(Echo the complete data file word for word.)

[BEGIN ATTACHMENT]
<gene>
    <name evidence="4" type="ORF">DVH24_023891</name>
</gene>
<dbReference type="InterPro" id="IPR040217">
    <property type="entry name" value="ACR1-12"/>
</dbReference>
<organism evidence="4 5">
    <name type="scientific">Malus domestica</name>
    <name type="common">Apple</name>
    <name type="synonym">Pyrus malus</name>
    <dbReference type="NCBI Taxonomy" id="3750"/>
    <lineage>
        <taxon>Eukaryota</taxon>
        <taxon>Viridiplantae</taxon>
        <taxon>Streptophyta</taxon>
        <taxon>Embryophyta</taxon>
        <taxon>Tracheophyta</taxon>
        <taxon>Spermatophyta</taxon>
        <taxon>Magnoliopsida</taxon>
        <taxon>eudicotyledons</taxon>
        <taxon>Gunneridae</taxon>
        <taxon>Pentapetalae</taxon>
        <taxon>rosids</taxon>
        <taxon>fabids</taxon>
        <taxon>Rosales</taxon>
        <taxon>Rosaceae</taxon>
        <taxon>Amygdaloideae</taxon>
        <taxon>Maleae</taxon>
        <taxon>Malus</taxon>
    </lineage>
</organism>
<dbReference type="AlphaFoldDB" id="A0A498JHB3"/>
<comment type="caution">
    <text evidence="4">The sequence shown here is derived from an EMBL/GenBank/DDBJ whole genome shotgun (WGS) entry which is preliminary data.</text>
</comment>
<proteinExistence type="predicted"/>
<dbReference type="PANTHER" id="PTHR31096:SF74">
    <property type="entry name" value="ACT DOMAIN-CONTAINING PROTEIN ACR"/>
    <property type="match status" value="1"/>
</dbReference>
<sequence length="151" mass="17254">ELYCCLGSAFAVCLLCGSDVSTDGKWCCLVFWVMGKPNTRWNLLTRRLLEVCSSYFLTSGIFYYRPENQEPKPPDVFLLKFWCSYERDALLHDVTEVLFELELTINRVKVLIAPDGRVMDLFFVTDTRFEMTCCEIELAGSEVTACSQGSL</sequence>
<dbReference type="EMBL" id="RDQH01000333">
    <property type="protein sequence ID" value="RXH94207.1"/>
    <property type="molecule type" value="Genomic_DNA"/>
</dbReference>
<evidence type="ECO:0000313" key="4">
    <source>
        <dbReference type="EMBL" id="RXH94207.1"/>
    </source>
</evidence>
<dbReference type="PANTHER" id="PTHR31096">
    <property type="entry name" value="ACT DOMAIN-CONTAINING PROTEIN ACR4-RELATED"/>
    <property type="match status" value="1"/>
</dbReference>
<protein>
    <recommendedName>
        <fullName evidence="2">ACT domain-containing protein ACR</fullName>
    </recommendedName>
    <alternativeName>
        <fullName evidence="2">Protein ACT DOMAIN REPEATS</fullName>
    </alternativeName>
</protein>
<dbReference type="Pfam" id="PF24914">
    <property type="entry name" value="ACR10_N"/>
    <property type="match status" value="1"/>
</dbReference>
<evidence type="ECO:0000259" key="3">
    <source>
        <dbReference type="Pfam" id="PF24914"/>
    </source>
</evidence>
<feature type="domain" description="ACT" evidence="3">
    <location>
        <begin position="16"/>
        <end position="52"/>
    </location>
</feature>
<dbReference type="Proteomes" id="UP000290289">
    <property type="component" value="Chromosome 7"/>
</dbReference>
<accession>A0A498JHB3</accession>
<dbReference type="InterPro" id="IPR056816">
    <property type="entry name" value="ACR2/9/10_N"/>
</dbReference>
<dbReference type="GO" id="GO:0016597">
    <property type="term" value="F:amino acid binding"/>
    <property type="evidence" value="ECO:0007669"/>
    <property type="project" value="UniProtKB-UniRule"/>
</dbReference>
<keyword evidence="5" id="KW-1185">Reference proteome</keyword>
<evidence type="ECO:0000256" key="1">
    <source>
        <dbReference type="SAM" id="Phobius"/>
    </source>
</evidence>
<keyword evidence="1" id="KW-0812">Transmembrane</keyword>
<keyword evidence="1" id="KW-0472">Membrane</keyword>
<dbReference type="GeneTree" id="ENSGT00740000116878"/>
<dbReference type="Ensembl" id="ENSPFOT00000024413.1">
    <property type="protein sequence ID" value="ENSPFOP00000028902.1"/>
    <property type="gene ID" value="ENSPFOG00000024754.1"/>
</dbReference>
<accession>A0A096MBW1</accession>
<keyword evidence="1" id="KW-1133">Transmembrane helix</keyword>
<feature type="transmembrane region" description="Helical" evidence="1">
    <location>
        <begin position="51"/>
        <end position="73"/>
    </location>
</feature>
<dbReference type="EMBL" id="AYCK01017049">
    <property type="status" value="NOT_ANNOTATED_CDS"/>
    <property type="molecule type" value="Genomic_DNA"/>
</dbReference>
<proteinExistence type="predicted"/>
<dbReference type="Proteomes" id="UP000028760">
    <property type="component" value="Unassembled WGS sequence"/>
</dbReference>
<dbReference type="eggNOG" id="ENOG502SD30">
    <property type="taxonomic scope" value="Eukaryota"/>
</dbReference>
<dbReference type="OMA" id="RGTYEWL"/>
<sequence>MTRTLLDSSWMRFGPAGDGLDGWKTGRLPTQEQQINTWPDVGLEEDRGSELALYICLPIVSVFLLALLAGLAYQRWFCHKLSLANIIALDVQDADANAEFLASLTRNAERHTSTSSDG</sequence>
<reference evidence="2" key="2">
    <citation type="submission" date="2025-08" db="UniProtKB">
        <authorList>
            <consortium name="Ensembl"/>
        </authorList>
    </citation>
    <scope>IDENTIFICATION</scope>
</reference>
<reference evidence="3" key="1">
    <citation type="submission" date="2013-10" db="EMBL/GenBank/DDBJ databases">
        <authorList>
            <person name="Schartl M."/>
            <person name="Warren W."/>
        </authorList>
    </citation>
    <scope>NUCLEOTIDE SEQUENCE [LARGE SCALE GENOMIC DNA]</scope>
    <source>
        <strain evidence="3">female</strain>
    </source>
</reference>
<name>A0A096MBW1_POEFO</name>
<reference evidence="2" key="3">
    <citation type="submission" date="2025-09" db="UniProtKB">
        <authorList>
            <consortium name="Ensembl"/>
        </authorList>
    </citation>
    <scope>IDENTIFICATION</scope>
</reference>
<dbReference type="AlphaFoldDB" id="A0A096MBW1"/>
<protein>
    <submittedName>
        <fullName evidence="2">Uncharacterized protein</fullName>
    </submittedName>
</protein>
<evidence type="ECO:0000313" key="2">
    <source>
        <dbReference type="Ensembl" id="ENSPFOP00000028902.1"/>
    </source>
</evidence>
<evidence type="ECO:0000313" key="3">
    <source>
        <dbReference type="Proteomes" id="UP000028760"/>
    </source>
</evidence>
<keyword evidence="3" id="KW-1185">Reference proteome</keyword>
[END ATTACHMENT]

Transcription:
<gene>
    <name evidence="4" type="ORF">DVH24_023891</name>
</gene>
<dbReference type="InterPro" id="IPR040217">
    <property type="entry name" value="ACR1-12"/>
</dbReference>
<organism evidence="4 5">
    <name type="scientific">Malus domestica</name>
    <name type="common">Apple</name>
    <name type="synonym">Pyrus malus</name>
    <dbReference type="NCBI Taxonomy" id="3750"/>
    <lineage>
        <taxon>Eukaryota</taxon>
        <taxon>Viridiplantae</taxon>
        <taxon>Streptophyta</taxon>
        <taxon>Embryophyta</taxon>
        <taxon>Tracheophyta</taxon>
        <taxon>Spermatophyta</taxon>
        <taxon>Magnoliopsida</taxon>
        <taxon>eudicotyledons</taxon>
        <taxon>Gunneridae</taxon>
        <taxon>Pentapetalae</taxon>
        <taxon>rosids</taxon>
        <taxon>fabids</taxon>
        <taxon>Rosales</taxon>
        <taxon>Rosaceae</taxon>
        <taxon>Amygdaloideae</taxon>
        <taxon>Maleae</taxon>
        <taxon>Malus</taxon>
    </lineage>
</organism>
<dbReference type="AlphaFoldDB" id="A0A498JHB3"/>
<comment type="caution">
    <text evidence="4">The sequence shown here is derived from an EMBL/GenBank/DDBJ whole genome shotgun (WGS) entry which is preliminary data.</text>
</comment>
<proteinExistence type="predicted"/>
<dbReference type="PANTHER" id="PTHR31096:SF74">
    <property type="entry name" value="ACT DOMAIN-CONTAINING PROTEIN ACR"/>
    <property type="match status" value="1"/>
</dbReference>
<sequence length="151" mass="17254">ELYCCLGSAFAVCLLCGSDVSTDGKWCCLVFWVMGKPNTRWNLLTRRLLEVCSSYFLTSGIFYYRPENQEPKPPDVFLLKFWCSYERDALLHDVTEVLFELELTINRVKVLIAPDGRVMDLFFVTDTRFEMTCCEIELAGSEVTACSQGSL</sequence>
<dbReference type="EMBL" id="RDQH01000333">
    <property type="protein sequence ID" value="RXH94207.1"/>
    <property type="molecule type" value="Genomic_DNA"/>
</dbReference>
<evidence type="ECO:0000313" key="4">
    <source>
        <dbReference type="EMBL" id="RXH94207.1"/>
    </source>
</evidence>
<dbReference type="PANTHER" id="PTHR31096">
    <property type="entry name" value="ACT DOMAIN-CONTAINING PROTEIN ACR4-RELATED"/>
    <property type="match status" value="1"/>
</dbReference>
<protein>
    <recommendedName>
        <fullName evidence="2">ACT domain-containing protein ACR</fullName>
    </recommendedName>
    <alternativeName>
        <fullName evidence="2">Protein ACT DOMAIN REPEATS</fullName>
    </alternativeName>
</protein>
<dbReference type="Pfam" id="PF24914">
    <property type="entry name" value="ACR10_N"/>
    <property type="match status" value="1"/>
</dbReference>
<evidence type="ECO:0000259" key="3">
    <source>
        <dbReference type="Pfam" id="PF24914"/>
    </source>
</evidence>
<feature type="domain" description="ACT" evidence="3">
    <location>
        <begin position="16"/>
        <end position="52"/>
    </location>
</feature>
<dbReference type="Proteomes" id="UP000290289">
    <property type="component" value="Chromosome 7"/>
</dbReference>
<accession>A0A498JHB3</accession>
<dbReference type="InterPro" id="IPR056816">
    <property type="entry name" value="ACR2/9/10_N"/>
</dbReference>
<dbReference type="GO" id="GO:0016597">
    <property type="term" value="F:amino acid binding"/>
    <property type="evidence" value="ECO:0007669"/>
    <property type="project" value="UniProtKB-UniRule"/>
</dbReference>
<keyword evidence="5" id="KW-1185">Reference proteome</keyword>
<evidence type="ECO:0000256" key="1">
    <source>
        <dbReference type="SAM" id="Phobius"/>
    </source>
</evidence>
<keyword evidence="1" id="KW-0812">Transmembrane</keyword>
<keyword evidence="1" id="KW-0472">Membrane</keyword>
<dbReference type="GeneTree" id="ENSGT00740000116878"/>
<dbReference type="Ensembl" id="ENSPFOT00000024413.1">
    <property type="protein sequence ID" value="ENSPFOP00000028902.1"/>
    <property type="gene ID" value="ENSPFOG00000024754.1"/>
</dbReference>
<accession>A0A096MBW1</accession>
<keyword evidence="1" id="KW-1133">Transmembrane helix</keyword>
<feature type="transmembrane region" description="Helical" evidence="1">
    <location>
        <begin position="51"/>
        <end position="73"/>
    </location>
</feature>
<dbReference type="EMBL" id="AYCK01017049">
    <property type="status" value="NOT_ANNOTATED_CDS"/>
    <property type="molecule type" value="Genomic_DNA"/>
</dbReference>
<proteinExistence type="predicted"/>
<dbReference type="Proteomes" id="UP000028760">
    <property type="component" value="Unassembled WGS sequence"/>
</dbReference>
<dbReference type="eggNOG" id="ENOG502SD30">
    <property type="taxonomic scope" value="Eukaryota"/>
</dbReference>
<dbReference type="OMA" id="RGTYEWL"/>
<sequence>MTRTLLDSSWMRFGPAGDGLDGWKTGRLPTQEQQINTWPDVGLEEDRGSELALYICLPIVSVFLLALLAGLAYQRWFCHKLSLANIIALDVQDADANAEFLASLTRNAERHTSTSSDG</sequence>
<reference evidence="2" key="2">
    <citation type="submission" date="2025-08" db="UniProtKB">
        <authorList>
            <consortium name="Ensembl"/>
        </authorList>
    </citation>
    <scope>IDENTIFICATION</scope>
</reference>
<reference evidence="3" key="1">
    <citation type="submission" date="2013-10" db="EMBL/GenBank/DDBJ databases">
        <authorList>
            <person name="Schartl M."/>
            <person name="Warren W."/>
        </authorList>
    </citation>
    <scope>NUCLEOTIDE SEQUENCE [LARGE SCALE GENOMIC DNA]</scope>
    <source>
        <strain evidence="3">female</strain>
    </source>
</reference>
<name>A0A096MBW1_POEFO</name>
<reference evidence="2" key="3">
    <citation type="submission" date="2025-09" db="UniProtKB">
        <authorList>
            <consortium name="Ensembl"/>
        </authorList>
    </citation>
    <scope>IDENTIFICATION</scope>
</reference>
<dbReference type="AlphaFoldDB" id="A0A096MBW1"/>
<protein>
    <submittedName>
        <fullName evidence="2">Uncharacterized protein</fullName>
    </submittedName>
</protein>
<evidence type="ECO:0000313" key="2">
    <source>
        <dbReference type="Ensembl" id="ENSPFOP00000028902.1"/>
    </source>
</evidence>
<evidence type="ECO:0000313" key="3">
    <source>
        <dbReference type="Proteomes" id="UP000028760"/>
    </source>
</evidence>
<keyword evidence="3" id="KW-1185">Reference proteome</keyword>